A significant milestone in the construction of a £30million Nottingham bioscience building is to be marked this week (Friday 29 April).

Innovative designs for a unique solar installation to feature on the building will also be unveiled.

Developers, contractors and council leaders will gather to celebrate the final concrete being poured to create the state-of-the-art bioscience ‘incubator’ building overlooking Parliament Street, which forms an expansion of the highly successful BioCity, Nottingham complex. The five-storey building will support more than 700 new bioscience roles in the city over the next 30 years and cement Nottingham’s position as the UK’s fastest growing life sciences community.

An integral feature of the building design is a sunscreen, known as a Brise Soleil, which reduces the risk of the building overheating. It will also help make the building more energy efficient by minimising the need for air conditioning. Innovative designs for the Brise Soleil are to be revealed at Friday’s event by acclaimed local artist Wolfgang Buttress, in partnership with physicist Dr Martin Bencsik of Nottingham Trent University. The installation, known as Corona, will link the building with solar flares measured by NASA satellites, feeding signals to an integrated lighting system – providing a stunning entrance to the eastside of the city.

The sculpture forms a curtain of aluminium tubes 17 metres high across the front of the building, embedded with fibre-optic lights which respond to signals from NASA satellites.

The bioscience building expansion is being delivered by a number of local partners under the Scape framework. The site was bought, cleared and decontaminated by Nottingham City Council and the project has been funded by the City Council and the D2N2 Local Enterprise Partnership. Other partners are contractor Willmott Dixon, Nottingham architects CPMG, Notts-based consulting engineers Morgan Tucker, construction consultancy Gleeds, multi-disciplinary practitioner Pick Everard and electrical engineers Couch Perry Wilkes.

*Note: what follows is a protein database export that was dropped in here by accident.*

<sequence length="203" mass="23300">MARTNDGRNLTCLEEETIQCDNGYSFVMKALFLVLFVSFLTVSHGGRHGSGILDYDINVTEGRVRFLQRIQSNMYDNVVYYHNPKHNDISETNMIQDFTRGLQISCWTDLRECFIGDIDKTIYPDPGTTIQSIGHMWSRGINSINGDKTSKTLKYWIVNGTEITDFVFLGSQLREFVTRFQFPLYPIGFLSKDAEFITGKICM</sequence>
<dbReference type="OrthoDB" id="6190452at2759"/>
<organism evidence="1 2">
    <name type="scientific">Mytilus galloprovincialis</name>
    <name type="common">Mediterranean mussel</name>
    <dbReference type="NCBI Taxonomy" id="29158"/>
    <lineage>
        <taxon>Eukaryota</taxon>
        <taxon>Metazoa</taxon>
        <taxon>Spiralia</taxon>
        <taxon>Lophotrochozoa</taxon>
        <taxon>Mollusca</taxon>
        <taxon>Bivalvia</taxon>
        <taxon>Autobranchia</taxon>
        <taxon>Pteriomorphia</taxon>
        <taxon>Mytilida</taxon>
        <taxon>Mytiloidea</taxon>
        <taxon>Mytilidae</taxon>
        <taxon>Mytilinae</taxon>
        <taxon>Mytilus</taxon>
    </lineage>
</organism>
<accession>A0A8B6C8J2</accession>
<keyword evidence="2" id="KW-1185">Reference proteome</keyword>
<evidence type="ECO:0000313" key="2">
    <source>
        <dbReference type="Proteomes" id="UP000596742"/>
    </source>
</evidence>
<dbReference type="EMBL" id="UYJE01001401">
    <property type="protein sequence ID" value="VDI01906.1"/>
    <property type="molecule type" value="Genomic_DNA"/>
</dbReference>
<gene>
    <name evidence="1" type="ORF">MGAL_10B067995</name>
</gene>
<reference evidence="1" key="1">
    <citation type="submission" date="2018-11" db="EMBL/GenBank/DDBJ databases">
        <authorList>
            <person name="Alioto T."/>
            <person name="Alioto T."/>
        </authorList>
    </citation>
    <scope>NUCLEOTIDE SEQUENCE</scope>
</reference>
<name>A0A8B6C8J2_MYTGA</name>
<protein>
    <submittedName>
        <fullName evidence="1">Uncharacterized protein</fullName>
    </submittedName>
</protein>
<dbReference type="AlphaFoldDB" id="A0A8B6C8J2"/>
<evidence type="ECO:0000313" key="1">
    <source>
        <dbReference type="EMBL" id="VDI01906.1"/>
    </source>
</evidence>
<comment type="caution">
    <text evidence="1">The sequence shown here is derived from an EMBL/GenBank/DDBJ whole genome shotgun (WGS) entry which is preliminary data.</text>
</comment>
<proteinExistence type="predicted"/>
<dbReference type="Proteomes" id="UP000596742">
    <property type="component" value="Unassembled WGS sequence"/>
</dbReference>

The facility will be operated by BioCity on behalf of the council when completed in spring 2017.

Sygnature Discovery, the UK’s largest independent provider of integrated drug discovery resource and expertise, have been based in BioCity since they were founded in 2004. Over 80% of their current employees have PhDs, and at least a quarter are linked to the city’s two universities. Moving to the new site will enable them to create 50 specialist new jobs, and means they don’t have to look outside the city to continue their expansion.

Councillor Jon Collins, Leader for Nottingham City Council and Portfolio Holder for Strategic Regeneration, said: “This building recognises the importance of bioscience to our local economy and, just as the first BioCity building has done so successfully, it will provide fledgling companies and the next generation of entrepreneurs the chance to grow and expand by making use of a range of high-tech chemistry and biology laboratories.